Background: Endothelial dysfunction contributes to accelerated atherosclerosis in chronic kidney disease (CKD). Bone marrow-derived endothelial progenitor cells (EPC) constitute an endogenous vascular repair system protecting against atherosclerosis. Smooth muscle progenitor cells (SPC) may stimulate atherosclerosis development. We hypothesized that an imbalance in EPC and SPC occurs in CKD, which may contribute to the increased cardiovascular disease (CVD) risk.
Methods: EPC and SPC outgrowth from mononuclear cells (MNC), EPC migratory function and circulating CD34(+)KDR(+)-EPC were measured in 49 patients with varying degrees of CKD on regular therapy and 33 healthy volunteers. Renal function, CKD cause, CVD history and endothelial dysfunction parameters were determined as factors of influence on progenitor cells.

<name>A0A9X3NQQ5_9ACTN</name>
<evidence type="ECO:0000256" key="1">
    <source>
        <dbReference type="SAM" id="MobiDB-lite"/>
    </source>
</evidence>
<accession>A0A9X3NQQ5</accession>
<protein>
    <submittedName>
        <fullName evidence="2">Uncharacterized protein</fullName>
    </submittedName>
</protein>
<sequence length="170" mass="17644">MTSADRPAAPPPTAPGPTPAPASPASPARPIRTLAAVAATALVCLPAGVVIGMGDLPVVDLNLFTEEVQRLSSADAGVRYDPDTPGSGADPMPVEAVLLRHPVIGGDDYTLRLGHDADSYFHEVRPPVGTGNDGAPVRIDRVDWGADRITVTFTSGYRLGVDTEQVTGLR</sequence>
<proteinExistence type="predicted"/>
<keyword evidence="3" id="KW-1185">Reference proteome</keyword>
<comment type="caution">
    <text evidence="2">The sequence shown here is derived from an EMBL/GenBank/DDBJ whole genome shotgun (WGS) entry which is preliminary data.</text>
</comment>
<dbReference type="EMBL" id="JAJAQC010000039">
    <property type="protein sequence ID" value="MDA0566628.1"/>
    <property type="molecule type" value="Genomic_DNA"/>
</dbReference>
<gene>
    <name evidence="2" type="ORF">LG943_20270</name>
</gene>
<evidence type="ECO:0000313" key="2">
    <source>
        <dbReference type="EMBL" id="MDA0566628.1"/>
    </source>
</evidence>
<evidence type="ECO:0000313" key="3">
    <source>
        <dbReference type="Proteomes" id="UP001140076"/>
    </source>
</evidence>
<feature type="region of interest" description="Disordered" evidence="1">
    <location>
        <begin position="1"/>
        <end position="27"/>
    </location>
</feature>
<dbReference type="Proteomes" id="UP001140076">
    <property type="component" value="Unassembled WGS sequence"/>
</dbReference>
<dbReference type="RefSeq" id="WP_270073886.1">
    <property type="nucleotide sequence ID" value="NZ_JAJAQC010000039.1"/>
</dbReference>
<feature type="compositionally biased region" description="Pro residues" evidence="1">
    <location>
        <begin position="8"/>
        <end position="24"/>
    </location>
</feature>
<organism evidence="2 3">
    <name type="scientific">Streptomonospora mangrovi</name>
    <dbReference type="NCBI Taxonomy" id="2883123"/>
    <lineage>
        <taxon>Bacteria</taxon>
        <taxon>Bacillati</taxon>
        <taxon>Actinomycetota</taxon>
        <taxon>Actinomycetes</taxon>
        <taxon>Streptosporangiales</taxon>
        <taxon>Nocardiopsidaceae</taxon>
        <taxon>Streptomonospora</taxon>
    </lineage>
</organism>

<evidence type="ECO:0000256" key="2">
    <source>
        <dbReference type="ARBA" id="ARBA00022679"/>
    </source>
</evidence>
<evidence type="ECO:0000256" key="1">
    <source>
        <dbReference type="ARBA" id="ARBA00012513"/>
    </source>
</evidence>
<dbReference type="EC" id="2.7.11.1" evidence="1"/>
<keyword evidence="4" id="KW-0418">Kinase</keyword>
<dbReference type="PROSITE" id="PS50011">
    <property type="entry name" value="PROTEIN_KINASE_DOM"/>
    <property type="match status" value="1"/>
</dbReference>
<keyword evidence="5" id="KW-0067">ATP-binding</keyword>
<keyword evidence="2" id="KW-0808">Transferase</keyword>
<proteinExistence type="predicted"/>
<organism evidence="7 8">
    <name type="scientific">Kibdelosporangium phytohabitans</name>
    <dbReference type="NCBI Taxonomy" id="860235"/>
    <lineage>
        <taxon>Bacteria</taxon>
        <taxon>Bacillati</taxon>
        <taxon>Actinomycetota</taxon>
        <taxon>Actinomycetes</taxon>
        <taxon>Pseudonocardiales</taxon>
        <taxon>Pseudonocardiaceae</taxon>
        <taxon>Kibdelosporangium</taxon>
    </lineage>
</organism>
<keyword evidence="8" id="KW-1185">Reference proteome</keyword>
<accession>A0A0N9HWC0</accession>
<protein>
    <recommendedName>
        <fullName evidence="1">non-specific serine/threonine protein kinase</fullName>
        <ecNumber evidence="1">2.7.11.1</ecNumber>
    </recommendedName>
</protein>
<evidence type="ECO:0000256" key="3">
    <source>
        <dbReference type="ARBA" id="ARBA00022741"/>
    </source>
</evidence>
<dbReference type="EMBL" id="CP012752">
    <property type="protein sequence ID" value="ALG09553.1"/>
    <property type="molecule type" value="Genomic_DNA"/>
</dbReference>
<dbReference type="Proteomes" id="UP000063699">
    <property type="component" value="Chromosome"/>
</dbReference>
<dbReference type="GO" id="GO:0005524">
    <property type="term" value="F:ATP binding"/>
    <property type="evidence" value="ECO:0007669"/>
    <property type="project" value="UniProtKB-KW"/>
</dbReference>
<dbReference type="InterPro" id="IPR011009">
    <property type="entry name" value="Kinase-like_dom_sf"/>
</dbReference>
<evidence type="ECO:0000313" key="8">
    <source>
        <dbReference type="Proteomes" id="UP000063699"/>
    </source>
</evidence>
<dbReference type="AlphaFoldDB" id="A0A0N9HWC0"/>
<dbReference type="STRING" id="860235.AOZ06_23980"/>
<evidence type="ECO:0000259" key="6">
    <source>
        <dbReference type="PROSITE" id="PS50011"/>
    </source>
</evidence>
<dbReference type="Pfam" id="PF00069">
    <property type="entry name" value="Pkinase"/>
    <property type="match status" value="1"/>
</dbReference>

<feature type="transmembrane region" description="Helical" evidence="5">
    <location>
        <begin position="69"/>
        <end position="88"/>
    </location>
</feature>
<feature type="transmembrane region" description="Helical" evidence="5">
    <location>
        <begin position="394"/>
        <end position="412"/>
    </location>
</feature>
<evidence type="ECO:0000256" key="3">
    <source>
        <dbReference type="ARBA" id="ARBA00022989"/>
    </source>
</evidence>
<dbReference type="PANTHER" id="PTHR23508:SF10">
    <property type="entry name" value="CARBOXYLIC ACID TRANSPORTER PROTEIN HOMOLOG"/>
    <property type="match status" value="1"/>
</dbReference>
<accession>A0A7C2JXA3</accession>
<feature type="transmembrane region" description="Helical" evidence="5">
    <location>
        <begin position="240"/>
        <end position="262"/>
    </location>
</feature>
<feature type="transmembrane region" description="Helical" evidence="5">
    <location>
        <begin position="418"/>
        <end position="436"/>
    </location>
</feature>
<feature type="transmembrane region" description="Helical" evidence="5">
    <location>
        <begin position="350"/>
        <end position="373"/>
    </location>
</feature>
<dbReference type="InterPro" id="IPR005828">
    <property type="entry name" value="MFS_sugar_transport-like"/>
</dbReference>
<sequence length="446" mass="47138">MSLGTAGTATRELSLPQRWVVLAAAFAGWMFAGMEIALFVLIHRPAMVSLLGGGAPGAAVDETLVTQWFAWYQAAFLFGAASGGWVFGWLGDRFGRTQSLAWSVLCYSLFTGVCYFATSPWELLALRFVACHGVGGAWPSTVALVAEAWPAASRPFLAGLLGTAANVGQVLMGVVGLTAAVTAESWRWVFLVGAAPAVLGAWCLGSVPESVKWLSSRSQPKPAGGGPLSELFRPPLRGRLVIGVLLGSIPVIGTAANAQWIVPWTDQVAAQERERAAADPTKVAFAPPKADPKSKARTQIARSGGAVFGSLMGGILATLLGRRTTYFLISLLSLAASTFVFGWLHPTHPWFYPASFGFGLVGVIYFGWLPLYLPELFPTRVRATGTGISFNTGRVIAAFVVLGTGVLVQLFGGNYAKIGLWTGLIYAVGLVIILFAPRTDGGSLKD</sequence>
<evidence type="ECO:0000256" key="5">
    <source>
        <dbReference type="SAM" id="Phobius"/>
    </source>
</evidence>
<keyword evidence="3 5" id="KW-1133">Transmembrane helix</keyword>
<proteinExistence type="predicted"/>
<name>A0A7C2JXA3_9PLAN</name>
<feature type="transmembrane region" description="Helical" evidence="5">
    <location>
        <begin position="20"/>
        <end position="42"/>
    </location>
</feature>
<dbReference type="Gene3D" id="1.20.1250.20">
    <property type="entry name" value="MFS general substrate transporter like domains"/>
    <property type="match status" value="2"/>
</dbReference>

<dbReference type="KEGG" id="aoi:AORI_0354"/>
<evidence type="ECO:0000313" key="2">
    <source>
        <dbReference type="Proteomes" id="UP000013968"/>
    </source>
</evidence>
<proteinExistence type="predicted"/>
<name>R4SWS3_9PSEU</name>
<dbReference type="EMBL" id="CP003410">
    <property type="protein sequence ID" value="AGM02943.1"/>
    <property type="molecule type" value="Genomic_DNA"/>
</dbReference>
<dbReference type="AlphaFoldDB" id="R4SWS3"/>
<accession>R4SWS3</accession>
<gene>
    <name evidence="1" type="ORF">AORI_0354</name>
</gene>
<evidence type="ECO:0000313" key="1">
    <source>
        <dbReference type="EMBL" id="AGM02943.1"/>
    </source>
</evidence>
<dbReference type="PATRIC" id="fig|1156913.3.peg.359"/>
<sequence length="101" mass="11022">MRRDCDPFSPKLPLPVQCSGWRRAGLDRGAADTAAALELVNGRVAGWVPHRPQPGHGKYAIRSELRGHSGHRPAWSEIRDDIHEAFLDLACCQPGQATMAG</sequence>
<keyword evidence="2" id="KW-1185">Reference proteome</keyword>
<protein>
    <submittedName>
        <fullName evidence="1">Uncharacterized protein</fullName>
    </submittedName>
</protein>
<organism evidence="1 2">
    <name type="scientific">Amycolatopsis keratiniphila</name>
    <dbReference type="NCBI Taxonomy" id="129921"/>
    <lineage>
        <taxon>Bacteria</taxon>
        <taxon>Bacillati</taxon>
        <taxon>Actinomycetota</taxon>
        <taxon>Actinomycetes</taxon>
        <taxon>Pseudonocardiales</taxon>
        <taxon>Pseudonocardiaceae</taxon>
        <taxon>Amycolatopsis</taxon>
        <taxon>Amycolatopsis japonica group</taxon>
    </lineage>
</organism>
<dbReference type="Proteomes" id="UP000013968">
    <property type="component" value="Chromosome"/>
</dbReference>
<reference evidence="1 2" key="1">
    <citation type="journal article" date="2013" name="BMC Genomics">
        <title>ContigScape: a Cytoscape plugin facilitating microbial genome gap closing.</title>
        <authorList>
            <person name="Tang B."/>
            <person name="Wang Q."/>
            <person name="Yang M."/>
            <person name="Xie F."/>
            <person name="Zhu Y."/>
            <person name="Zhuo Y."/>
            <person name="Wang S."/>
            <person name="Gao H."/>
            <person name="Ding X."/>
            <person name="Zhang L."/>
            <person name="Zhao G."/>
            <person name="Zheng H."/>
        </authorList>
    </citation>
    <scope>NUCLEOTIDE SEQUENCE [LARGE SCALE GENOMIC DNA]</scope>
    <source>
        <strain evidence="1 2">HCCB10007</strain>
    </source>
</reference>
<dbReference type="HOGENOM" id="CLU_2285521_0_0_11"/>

Results: Patients had reduced EPC outgrowth compared to controls [9 (2-22) vs 12 (1-38) cells/10(3) MNC, P = 0.026], independent of CKD cause and degree, whereas SPC outgrowth levels were higher in patients with more impaired kidney function (r = -0.397, P = 0.008). Patients had lower CD34(+)KDR(+)-EPC compared to controls [9 (0-52) vs 19 (4-110) cells/10(5) granulocytes, P = 0.004]. CVD history and increased endothelial dysfunction markers were related to lower EPC levels. Progenitor cell outgrowth was shifted towards SPC with progression of endothelial damage. Reduction in EPC could not be attributed to decreases in progenitor cell-mobilizing factors SDF-1 alpha and VEGF as levels increased with progressive kidney and endothelial dysfunction, while EPC remained low.
Conclusions: Our data suggest that, already in mild CKD, EPC-mediated endogenous vascular regeneration is impaired, while SPC levels increase with declining kidney function.